Microsoft Lumia Smartphones Are Official, Nokia Not Quite Gone

By Pedro Hernandez  |  Posted 2014-10-24 Print this article Print
Microsoft Lumia

Microsoft drops the Nokia name from future Lumia smartphones, but reserves the brand for entry-level devices.

New Lumia smartphones will carry Microsoft's branding, not Nokia, confirmed Tuula Rytila, the company's senior vice president of marketing for phones.

As indicated in earlier reports and Microsoft's own posts on Facebook, the company is moving away from the Nokia brand. "Our global and local Websites are going through a transition as we speak and in the coming days our social channels will get a new name too—they will be called Microsoft Lumia," said Rytila in a statement.

"This work continues across our devices, packaging and retail, to name a few," she continued. "It's all going as planned, and we're excited that our integration in to Microsoft continues to be on track."

Those efforts are coming at a cost. On Oct. 23, Microsoft's fiscal 2015 first-quarter earnings report revealed that integrating the Nokia Devices and Services unit carried a steep $1.14 billion price (11 cents a share) during the quarter. The impact can also be measured in jobs.

On July 17, Microsoft announced it was eliminating 18,000 jobs. Nokia's handset unit was particularly hard-hit. Stephen Elop, executive vice president of Microsoft's Devices Group and former CEO of Nokia, announced that the action "would result in an estimated reduction of 12,500 factory direct and professional employees over the next year."

While its name will be absent from future Lumias, expect the Nokia brand to stick around, added Rytila.

"Microsoft will continue to sell Nokia-branded, entry-level category of phones, such as the Nokia 130," she said. "We have licensed the Nokia brand for such devices." Microsoft has a 10-year deal with Nokia—the telecom and software units were not part of the acquisition—to use the brand.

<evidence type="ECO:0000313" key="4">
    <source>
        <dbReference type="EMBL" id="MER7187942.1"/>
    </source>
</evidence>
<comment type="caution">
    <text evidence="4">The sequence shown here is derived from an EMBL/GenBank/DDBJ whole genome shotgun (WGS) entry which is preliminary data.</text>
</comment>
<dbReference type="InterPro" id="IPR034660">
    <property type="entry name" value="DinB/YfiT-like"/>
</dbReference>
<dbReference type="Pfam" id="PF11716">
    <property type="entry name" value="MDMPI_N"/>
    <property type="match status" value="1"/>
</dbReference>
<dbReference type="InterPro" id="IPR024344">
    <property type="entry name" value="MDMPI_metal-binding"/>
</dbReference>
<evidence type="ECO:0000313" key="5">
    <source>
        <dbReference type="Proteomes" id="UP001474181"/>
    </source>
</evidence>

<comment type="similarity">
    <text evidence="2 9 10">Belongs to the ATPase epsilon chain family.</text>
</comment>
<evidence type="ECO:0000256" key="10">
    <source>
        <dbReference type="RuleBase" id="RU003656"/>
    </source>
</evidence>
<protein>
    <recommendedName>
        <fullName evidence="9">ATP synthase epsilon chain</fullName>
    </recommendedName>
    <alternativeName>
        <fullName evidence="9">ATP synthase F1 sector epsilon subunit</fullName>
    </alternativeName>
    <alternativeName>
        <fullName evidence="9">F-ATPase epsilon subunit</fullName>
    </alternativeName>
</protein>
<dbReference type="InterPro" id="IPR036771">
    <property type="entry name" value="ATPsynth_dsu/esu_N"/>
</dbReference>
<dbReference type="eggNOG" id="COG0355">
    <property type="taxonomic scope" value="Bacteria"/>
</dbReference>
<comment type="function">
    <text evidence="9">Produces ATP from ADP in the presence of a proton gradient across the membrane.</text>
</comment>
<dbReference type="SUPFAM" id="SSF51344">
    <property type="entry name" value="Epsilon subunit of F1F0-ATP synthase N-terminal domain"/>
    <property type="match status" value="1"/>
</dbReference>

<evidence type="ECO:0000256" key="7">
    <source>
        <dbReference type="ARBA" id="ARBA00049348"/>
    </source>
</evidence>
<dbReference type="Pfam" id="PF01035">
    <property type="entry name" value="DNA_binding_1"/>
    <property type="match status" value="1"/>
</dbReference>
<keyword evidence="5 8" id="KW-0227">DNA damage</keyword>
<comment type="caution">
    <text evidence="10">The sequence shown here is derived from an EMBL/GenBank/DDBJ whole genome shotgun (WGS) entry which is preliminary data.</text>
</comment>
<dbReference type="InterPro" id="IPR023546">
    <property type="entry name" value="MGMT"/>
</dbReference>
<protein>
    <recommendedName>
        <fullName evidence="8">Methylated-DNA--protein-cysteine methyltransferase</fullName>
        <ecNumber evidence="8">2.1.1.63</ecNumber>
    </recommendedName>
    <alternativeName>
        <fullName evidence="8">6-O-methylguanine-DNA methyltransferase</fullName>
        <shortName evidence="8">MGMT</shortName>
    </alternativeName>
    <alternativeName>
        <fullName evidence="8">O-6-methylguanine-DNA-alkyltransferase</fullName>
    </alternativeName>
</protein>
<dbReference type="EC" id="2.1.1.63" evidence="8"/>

The move comes nearly six months after the Redmond, Wash.-based software giant completed the acquisition of Nokia's handset business in a deal valued at $7.1 billion. "Today we welcome the Nokia Devices and Services business to our family. The mobile capabilities and assets they bring will advance our transformation," said Microsoft CEO Satya Nadella in an April 25 statement, referencing the company's shift toward a "mobile-first, cloud-first" business strategy.

Product plans are under wraps, but the executive teased that her group was working on "unveiling a Microsoft Lumia device soon." She described the forthcoming reveal as "a natural progression as all devices that once came from Nokia now come from Microsoft."

For current owners of Nokia Lumia devices, it's business as usual. "Microsoft continues to sell and support the Nokia Lumia phones that are out in the market, such as the recently announced Lumia 830 and Lumia 730/735," Rytila said.

Rytila's remarks indicate that Microsoft is ramping up efforts to incorporate smartphones into the company's ecosystem of software, cloud and hardware offerings. She described Lumia as "part of a compelling family of Microsoft products like Xbox, Windows and Surface along with a range of services such as Skype, Office and Bing."


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